Healthy relationships set sail for students after ResLife love language workshop
Residential Life hosted “Healthy Relationships Workshop: Love Languages” with Wazo Connect, a student-run mental health mentorship program, to help students learn about how they communicate love. (Kanishka Mehra/Daily Bruin)
By Sameera Pant
Nov. 21, 2018 1:20 a.m.
Students discovered how they communicate love at a relationships workshop Tuesday evening.
Residential Life hosted “Healthy Relationships Workshop: Love Languages” with Wazo Connect, a student-run mental health mentorship program, to help students learn about how they communicate love. Marieka Turner, Residential Life health and well-being coordinator, said she collaborated with Wazo Connect in order to involve more students in organizing and running the workshop.
Turner, the workshop’s primary presenter, said the concept of love languages was developed by marriage counselor Gary Chapman in his book “The 5 Love Languages: The Secret to Love That Lasts.” The love languages consist of acts of service, quality time, receiving gifts, words of affirmation and physical touch.
Turner said she wanted to help students understand how to build healthy relationships using their knowledge of love languages.
“I feel like love language is such a buzzword. … I really wanted to give students the ability to further unpack not just their love language but how they can better communicate and build relationships with people who may have a different love language than them,” Turner said. “It’s a way to start building the conversation about healthy relationships.”
Workshop participants were given time to take a quiz online, which ranked their preferred love languages from most to least favored. Participants then discussed their results in groups facilitated by members of Wazo Connect.
Ana Saechao, a second-year business economics student, said discovering that acts of service was her highest-ranked language allowed her to better understand how her family communicates with one another.
“In my family, we don’t just say ‘I love you,’ we say ‘Let me help you,’” Saechao said.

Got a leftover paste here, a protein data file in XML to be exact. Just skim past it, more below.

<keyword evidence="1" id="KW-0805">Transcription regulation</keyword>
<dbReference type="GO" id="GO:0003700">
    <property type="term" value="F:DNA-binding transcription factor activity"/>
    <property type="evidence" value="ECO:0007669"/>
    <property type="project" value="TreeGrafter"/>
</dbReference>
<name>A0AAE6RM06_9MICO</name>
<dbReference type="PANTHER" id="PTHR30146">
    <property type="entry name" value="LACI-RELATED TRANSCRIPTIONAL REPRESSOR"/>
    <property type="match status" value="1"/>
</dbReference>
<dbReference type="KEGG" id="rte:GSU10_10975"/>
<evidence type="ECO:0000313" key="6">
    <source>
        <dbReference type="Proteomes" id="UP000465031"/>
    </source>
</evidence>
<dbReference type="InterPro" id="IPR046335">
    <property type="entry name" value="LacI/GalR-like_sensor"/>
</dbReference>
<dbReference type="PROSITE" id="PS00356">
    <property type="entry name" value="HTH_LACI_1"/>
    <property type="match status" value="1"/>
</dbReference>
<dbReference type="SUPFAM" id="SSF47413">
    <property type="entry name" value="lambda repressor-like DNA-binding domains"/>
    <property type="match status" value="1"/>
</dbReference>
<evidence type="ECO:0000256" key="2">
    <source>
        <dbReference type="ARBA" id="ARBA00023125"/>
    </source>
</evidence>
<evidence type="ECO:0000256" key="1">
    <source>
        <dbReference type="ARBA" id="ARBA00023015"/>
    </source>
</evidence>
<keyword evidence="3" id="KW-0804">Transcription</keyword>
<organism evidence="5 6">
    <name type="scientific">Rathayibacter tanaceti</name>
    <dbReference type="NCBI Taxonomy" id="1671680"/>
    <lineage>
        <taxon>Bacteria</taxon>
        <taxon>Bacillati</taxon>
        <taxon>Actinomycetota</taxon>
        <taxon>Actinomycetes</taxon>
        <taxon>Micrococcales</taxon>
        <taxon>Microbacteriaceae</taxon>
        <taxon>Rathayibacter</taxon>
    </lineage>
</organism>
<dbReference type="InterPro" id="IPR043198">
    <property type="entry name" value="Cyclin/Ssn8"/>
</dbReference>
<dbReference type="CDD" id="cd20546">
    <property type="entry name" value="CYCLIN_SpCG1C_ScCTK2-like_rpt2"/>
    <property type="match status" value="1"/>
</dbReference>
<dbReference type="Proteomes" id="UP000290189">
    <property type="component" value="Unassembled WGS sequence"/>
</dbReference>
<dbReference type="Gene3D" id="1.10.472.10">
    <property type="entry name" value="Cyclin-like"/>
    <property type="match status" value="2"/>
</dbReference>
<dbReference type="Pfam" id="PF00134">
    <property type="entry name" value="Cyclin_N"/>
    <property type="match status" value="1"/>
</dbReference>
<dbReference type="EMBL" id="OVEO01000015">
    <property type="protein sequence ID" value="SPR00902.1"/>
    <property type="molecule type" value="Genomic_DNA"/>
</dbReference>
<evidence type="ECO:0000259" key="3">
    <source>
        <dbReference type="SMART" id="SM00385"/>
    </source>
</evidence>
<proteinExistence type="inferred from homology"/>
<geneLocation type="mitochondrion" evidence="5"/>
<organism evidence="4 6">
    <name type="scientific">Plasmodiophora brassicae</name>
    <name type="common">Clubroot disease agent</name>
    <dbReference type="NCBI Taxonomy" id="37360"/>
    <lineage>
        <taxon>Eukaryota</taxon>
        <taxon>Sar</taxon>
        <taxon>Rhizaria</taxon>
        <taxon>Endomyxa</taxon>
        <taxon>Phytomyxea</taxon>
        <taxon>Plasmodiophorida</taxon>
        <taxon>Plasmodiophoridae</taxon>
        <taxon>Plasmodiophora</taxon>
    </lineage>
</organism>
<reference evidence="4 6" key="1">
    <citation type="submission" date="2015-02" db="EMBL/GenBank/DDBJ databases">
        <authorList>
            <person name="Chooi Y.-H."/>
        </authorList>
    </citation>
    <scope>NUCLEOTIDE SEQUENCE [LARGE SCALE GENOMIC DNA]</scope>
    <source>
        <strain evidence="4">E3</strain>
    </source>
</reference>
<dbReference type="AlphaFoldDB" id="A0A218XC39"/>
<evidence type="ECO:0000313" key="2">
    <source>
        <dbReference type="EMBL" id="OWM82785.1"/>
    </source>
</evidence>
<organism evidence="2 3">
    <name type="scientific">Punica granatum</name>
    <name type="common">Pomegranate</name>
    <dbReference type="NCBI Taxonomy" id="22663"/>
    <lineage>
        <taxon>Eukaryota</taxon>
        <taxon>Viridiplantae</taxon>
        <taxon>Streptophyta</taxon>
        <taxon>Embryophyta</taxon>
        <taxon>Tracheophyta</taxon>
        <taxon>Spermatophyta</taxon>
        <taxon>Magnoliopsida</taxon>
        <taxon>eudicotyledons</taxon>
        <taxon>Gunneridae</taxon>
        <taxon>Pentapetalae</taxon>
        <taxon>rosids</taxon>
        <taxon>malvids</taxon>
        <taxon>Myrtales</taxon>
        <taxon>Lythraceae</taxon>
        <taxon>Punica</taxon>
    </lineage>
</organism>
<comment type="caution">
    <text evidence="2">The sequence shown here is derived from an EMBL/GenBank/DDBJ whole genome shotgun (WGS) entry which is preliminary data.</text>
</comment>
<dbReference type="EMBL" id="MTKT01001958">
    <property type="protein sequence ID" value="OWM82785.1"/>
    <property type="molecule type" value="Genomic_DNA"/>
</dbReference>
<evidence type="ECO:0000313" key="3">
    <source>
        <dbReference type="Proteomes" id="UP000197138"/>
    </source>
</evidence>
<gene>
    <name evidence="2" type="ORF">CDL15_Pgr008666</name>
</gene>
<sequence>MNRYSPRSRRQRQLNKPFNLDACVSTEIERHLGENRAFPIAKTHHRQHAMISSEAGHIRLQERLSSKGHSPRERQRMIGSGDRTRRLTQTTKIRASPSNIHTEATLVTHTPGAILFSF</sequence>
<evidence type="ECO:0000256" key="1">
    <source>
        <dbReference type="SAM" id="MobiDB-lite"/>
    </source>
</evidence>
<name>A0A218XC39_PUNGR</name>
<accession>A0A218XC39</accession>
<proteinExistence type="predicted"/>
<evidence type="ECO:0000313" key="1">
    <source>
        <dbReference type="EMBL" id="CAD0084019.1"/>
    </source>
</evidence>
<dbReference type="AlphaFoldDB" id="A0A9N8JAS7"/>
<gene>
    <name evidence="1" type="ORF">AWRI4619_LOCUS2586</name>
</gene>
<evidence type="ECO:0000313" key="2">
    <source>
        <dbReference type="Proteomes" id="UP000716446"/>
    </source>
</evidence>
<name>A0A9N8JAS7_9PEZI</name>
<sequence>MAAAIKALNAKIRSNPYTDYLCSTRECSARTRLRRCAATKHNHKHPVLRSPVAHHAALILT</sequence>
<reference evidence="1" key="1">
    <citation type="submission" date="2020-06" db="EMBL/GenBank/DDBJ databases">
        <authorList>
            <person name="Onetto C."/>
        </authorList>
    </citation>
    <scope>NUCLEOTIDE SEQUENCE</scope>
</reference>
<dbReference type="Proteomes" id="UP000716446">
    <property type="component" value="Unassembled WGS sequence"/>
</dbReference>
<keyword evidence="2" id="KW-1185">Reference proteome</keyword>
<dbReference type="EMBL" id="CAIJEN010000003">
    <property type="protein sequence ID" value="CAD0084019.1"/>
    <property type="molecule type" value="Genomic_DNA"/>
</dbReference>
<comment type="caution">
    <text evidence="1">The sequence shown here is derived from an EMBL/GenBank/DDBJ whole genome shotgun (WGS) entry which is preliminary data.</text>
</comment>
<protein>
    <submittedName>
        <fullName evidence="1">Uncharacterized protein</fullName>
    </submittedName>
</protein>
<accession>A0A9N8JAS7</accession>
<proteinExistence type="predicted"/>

Isabel Payne, a third-year sociology student, found that one of her least preferred love languages, receiving gifts, stemmed from her personality.
“I’m a nonmaterialist, minimalist person,” Payne said. “I feel like things should be spoken rather than expressed.”
Following the discussion, students participated in activities about their two least preferred love languages. For instance, participants who learned receiving gifts was one of their least preferred languages had to write a thank you note to the person who gave them the best gift they had ever received.
These activities aimed to teach participants how to connect with those who may not have the same love language, said Noam Grebler, a Wazo Connect co-founder.
Some students said they attended the event to learn more about healthy relationships between friends and thought the event was engaging.
Celeste Ramirez, a third-year history student, said the event helped her explore her relationships with her friends and thought the event helped show how similar her and her friends’ love languages were.
“I’m all into healthy relationships,” Ramirez said.
Payne, who came to the workshop with Ramirez, said that she found the discourse that stems from examining love languages intriguing.
Turner said two more relationship events similar to this workshop will be taking place in February.